The working title for “The Fossil Record” was “The Nanny’s Tale,” and I guess that just about covers it:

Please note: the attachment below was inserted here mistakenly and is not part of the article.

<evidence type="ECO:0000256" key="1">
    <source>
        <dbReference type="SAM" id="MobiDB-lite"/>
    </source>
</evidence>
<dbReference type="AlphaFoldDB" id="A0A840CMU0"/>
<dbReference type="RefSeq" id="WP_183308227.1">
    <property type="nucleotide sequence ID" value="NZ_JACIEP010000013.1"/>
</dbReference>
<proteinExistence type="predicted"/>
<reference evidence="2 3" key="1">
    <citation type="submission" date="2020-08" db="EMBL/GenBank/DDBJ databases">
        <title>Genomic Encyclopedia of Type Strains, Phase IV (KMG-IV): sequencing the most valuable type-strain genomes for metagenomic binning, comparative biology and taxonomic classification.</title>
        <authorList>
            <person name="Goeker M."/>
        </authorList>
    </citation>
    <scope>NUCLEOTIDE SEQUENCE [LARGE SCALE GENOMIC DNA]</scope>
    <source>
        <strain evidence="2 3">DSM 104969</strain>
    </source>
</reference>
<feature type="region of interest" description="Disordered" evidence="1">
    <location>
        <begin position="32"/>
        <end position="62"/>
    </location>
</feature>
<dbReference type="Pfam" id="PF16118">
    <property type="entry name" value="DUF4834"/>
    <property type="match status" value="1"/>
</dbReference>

The Davenport’s beautiful house is filled with beautiful art. Art Molly loves to look on. So for a while, the stage before this stage, she supposes, she tried to convince herself that was reason enough to stay with the job, reason enough to be happy — the slant of light on the gleaming wooden floors and the quiet, and the milky bubble at the corner of Odette’s mouth whenever she falls asleep clutching a bottle. Which she is not supposed to do, or Molly to allow, because it’ll be bad for the teeth Odette doesn’t actually have yet. The fact is that there are bold still-lifes hung everywhere, even the kitchen, oil paint on canvas, such an orgy of art that Molly can hardly comprehend it. She begins to run a sponge over the marble countertop. How much longer can she rationalize what she’s doing? She needs to go back to school, so she can get her education certificate, so she can teach art to preschoolers, at least until the next downturn, when such positions will once again be cut.